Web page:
Jo’s Monday walk : Back lane beauty

 

WAVES WILL ARISE ON SILENT WATERS

It is fascinating that water meant always more for mankind than just a fluid in order to satisfy our thirst, it can also be regarded as a magic agent substantial for life. These murals inspired by the famous picture The Great Wave by Katsushika Hokusai passed my way on the wall of an empty neglected house at the old town of Lublin / Poland in spring 2015.

ROOTS GORGE NEAR KAZIMIERZ DOLNY / POLAND

If you once have the chance to visit the Eastern part of Poland with the region of Lublin, you should not miss to go also to Kazimierz Dolny being regarded as one of the most beautiful villages in the country with some nice Renaissance buildings. There you also have the opportunity to attend a shipping tour on Vistula river, but the real highlight in my opinion is the fabulous Roots Gorge lying not far away from Kazimierz Dolny.


We speak about a hollow way which has been naturally created by the forces of erosion – just wind and rain forming a new path to wildness. The magical Roots Gorge has a lenght of approximately 1 km where you can now observe varied trees clinging to the edges of the spectacular gorge. The roots of the trees have been exposed over the years, now they may be admired as uncovered streets leading to the depth of soil in search of water and other dark secrets of the plants’ world eventually not known by us.

#ThursdayTreeLove – 51

 

MEETING LUBLIN IN POLAND – EUROPE AT THE BRINK

Poland or Polska is just standing for the term of a flat land what it is mostly in reality with wide agricultural fields, big forests and national parks, some mountains in the South-East at the border to Slovakia (High Tatra), small villages and some wellknown big cities like Warsaw, Cracow, Wroclaw or Gdansk. Around 40 million people are living there which are 99,9 % Christians (87 % Roman-Catholics) – only 5,000 Jews and around 30,000 Muslims have still their home in this country with a total amount of foreigners of around 100,000 or 0,27 % of the population (1).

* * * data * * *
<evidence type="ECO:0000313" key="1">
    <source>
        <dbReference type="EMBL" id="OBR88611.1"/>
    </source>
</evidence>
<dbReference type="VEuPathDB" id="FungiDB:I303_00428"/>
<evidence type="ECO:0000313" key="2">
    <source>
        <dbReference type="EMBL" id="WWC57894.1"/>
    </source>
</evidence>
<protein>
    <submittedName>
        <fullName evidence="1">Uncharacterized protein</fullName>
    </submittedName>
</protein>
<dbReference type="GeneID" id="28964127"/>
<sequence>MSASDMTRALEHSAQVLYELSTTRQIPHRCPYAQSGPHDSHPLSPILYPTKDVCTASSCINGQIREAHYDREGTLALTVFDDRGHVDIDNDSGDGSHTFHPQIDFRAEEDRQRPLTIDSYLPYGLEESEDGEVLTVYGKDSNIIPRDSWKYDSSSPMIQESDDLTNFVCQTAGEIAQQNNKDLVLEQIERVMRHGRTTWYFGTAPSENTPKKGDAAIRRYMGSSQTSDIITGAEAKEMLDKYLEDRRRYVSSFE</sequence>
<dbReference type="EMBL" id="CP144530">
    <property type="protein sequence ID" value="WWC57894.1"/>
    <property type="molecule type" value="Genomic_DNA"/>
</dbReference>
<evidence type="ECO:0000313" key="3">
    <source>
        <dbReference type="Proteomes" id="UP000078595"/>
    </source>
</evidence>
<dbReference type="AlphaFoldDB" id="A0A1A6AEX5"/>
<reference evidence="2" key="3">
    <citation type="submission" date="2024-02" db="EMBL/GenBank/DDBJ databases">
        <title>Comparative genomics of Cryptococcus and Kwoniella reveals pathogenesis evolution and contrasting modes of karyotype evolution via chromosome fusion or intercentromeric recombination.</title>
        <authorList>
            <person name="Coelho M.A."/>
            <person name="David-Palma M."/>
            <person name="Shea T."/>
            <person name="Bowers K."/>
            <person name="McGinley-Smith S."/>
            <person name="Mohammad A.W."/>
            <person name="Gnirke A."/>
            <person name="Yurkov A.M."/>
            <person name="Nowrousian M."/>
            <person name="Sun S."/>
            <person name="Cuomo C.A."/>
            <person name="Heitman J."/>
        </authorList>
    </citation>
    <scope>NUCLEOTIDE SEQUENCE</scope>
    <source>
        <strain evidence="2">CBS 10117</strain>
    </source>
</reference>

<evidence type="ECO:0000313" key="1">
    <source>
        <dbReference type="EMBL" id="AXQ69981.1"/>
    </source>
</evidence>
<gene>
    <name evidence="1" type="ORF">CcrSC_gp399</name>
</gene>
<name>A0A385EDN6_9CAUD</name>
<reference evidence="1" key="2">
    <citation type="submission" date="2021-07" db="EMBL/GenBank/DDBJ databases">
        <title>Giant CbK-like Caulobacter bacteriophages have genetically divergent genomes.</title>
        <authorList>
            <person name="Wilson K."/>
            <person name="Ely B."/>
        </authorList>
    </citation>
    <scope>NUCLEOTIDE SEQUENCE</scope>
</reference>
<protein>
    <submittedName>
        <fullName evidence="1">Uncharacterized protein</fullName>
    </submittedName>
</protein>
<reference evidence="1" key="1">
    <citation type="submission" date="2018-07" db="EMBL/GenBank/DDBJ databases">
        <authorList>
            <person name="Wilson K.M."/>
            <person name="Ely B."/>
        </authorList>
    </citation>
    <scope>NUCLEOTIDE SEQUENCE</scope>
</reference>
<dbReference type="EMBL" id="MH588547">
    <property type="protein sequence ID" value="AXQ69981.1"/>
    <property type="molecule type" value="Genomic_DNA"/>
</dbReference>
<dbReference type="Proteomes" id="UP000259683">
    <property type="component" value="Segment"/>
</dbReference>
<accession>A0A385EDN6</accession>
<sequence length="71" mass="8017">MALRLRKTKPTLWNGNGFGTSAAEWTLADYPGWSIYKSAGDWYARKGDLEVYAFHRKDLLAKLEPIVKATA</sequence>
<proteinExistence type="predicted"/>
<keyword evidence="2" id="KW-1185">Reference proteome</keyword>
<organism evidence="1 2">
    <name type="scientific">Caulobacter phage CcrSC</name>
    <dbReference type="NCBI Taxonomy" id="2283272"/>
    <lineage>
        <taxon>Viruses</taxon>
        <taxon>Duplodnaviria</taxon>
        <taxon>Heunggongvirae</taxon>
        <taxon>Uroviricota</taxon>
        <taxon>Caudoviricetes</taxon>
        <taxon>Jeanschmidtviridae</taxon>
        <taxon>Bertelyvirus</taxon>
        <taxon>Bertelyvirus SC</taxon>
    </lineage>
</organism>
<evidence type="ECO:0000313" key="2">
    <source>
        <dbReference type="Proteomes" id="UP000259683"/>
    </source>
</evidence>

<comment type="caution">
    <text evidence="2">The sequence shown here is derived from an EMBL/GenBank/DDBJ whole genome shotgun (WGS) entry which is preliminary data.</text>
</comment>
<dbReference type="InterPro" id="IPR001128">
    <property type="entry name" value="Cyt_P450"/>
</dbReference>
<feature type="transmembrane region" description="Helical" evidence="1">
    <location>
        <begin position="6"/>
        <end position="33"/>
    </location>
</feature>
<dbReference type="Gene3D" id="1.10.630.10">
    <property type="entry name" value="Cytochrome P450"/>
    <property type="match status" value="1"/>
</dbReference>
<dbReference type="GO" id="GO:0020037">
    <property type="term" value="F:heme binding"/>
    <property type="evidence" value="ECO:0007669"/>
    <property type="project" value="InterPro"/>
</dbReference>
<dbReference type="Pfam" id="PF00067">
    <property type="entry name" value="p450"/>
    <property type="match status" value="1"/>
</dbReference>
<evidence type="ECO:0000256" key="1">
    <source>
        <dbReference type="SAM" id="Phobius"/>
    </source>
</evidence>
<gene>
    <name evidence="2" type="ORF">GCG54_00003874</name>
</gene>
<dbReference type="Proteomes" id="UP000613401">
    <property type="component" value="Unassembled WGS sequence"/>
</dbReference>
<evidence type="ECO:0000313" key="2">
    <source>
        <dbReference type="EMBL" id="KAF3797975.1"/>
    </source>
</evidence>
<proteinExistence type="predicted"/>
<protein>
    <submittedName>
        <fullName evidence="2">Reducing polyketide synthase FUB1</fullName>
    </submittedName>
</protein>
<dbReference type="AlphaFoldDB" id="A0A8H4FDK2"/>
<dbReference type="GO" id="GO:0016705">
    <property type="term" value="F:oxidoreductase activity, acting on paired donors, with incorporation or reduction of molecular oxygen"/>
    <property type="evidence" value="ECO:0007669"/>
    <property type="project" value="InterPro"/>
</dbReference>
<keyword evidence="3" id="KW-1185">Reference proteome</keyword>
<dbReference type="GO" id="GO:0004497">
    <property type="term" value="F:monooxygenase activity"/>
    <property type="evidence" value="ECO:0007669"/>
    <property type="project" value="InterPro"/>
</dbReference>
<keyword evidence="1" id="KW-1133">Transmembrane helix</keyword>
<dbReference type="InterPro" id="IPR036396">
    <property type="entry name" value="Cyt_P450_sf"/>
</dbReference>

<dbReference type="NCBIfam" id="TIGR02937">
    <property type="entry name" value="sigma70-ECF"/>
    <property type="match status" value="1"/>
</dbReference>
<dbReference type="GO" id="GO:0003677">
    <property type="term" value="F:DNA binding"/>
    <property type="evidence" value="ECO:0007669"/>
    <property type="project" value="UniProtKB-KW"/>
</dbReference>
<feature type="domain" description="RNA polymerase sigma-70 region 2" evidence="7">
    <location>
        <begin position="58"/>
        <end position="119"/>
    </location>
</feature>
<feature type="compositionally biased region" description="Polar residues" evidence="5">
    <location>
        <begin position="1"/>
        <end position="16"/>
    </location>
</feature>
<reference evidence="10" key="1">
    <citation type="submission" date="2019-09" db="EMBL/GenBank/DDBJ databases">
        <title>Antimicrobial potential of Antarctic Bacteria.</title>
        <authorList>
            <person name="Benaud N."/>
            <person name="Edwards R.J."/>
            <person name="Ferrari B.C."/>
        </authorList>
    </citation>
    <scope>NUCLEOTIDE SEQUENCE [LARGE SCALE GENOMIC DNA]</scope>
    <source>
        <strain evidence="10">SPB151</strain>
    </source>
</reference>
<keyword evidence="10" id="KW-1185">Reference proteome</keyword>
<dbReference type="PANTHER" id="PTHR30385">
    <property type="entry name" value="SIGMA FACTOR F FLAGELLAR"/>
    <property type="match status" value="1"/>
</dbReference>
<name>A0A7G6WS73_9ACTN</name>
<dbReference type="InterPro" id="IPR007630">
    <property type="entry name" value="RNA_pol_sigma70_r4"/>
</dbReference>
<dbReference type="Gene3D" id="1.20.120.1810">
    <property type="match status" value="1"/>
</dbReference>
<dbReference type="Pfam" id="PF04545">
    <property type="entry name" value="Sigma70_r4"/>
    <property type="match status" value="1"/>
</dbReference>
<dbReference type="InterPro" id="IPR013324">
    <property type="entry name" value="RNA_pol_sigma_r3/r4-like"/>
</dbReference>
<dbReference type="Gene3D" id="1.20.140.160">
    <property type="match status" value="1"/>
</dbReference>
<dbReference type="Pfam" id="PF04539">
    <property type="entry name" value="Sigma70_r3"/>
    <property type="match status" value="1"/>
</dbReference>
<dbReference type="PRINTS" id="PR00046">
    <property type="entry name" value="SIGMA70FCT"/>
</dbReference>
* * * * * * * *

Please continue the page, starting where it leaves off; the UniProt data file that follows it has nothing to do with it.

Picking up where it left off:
So this is nowadays a ethnically cleaned society due to the brutal and fierce developments during the Nazi-occupation between 1939-1945. In former times the population was really much more diverse with a lot of Jews and other nationalities living there what is in my view always better for creating an open society.

Poland-Lithunia used to be an important monarchy in medieval times with the capital Cracow, but afterwards for long-time it was governed by foreign countries, divided more than once between other empires with the effect that Polish was more an underground language for centuries, therefore it is also regarded as a quite museal language in the Slavic area because it could not develop freely for long time. The grammar is really complicated, so to learn it is really not an easy task, but some few words like “barzo djekuje” (many thanks) can always be helpful to know for every visitor.

Due to the very bad experiences made in history nationalism is quite attractive for Polish people as a political concept, as long this does not mean national egoism and stupidity this is normally not a problem for neighbouring countries. So Polish people or governments quite often look nervously to the West (Germany) or anxiously towards the East (Russia) especially due to the traumatic experiences in the 20th century when in 1939 Germany and the Soviet-Union invaded and occupied the country and divided it in 2 parts where incredible crimes and mass-murders of the local populations took place. Subsequently a lot of matters happening today are a little bit more understandable when looking back in history of this country in the heart of Europe.

DSC_0065Urban art at an unused house in the old town of Lublin

The town of Lublin is situated in the very South-East of Poland not far away from the border to the Ukraine. The old town is very charming because not all houses are perfectly restored (some even without inhabitants) but instead you will find a lot of old pathes for loafing around, a high diversity of pubs and restaurants which are very crowded in the evening, just real life. Besides there is also an old castle in the centre hosting nowadays a big museum with a lot of important paintings from Polish history.